Once upon a time there was a hydrangea called Pinky Winky.
Every summer she grew in stature and grace. The woman who planted her near the deck admired how the flowers started white and then went through many subtle variations of pink as they opened and matured to a deep rose. She even left the brown flowers stay until spring – for winter interest she said – when Pinky dropped her other leaves and went to sleep.
The nearby pine tree watched all of this, the woman constantly at the door, on the deck, her loving attention. “That woman is far too fond of flowers.” He thought. “All she ever did for me is pull the poison ivy and creeping Charlie that want to smother me. But then, without asking me, she planted some other vine to grow up my trunk, one whose leaves look a lot like Pinky’s. It’s true she also made a flowerbed around me. And I do get extra water when she thinks they are dry. But none of that’s for me. I’m just a backdrop, staging. Neglected.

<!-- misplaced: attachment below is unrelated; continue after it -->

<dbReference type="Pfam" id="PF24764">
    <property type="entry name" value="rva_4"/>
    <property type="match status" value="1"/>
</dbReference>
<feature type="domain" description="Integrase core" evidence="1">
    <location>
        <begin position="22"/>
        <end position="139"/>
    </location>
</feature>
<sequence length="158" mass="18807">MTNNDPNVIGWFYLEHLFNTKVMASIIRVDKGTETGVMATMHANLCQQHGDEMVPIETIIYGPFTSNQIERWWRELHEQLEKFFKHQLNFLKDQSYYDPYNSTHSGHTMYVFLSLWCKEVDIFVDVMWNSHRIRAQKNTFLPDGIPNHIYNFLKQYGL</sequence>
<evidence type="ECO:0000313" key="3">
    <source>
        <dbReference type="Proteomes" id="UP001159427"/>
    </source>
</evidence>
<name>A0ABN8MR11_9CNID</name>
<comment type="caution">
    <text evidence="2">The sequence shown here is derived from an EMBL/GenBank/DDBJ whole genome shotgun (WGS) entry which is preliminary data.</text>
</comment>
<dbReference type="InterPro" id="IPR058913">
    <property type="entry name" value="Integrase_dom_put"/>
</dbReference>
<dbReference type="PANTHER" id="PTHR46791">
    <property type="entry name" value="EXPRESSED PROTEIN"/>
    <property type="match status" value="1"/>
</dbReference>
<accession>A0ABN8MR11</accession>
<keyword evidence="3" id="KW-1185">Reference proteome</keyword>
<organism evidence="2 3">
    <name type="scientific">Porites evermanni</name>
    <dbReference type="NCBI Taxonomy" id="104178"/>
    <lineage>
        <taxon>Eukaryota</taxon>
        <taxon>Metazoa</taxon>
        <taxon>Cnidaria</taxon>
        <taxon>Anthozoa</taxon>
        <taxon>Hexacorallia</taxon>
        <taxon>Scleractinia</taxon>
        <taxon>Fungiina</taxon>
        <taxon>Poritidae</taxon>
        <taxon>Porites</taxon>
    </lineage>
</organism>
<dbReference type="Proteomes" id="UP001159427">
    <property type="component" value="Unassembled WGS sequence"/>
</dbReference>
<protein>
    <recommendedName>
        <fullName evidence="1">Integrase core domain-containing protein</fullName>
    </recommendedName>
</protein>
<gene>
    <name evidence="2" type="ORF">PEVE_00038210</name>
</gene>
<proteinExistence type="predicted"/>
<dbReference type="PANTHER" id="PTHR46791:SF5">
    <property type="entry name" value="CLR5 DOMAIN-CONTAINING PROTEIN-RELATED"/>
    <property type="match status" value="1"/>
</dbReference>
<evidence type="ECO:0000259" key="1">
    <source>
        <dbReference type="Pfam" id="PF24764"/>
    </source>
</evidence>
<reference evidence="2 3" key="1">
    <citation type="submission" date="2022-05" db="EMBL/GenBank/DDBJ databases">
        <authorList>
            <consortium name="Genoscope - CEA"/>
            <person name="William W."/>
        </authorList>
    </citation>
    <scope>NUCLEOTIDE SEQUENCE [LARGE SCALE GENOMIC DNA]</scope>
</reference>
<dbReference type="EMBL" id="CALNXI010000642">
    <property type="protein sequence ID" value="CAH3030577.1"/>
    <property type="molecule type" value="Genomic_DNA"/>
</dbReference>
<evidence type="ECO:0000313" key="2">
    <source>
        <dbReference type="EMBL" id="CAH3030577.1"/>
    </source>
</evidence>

I tried for flowers to make her happy but all I can do is these heavy brown things that the squirrels like. I see her throw them into the woods when she mows the lawn. That’s how much she cares for me. She cares far too much for these little, bright, short-lived things. I will have to remind her of the beauty of power.”
It wasn’t something that he could do on his own, he had to harness the power of a snow storm, too. A wimpy one, there was no wind, but the heavy snow and sleet gave him what he needed. When he felt one of his lower branches breaking under the weight, he took direct aim at Pinky. As a bonus, he tried for the small rose in front, but the woman had protected it with a metal cage. Now a twisted metal cage.
“That’ll teach them. Pinky may have beauty but I have the power to destroy. A ha, ha, ha, ha, hah!” He roared.
The woman thought it was the wind.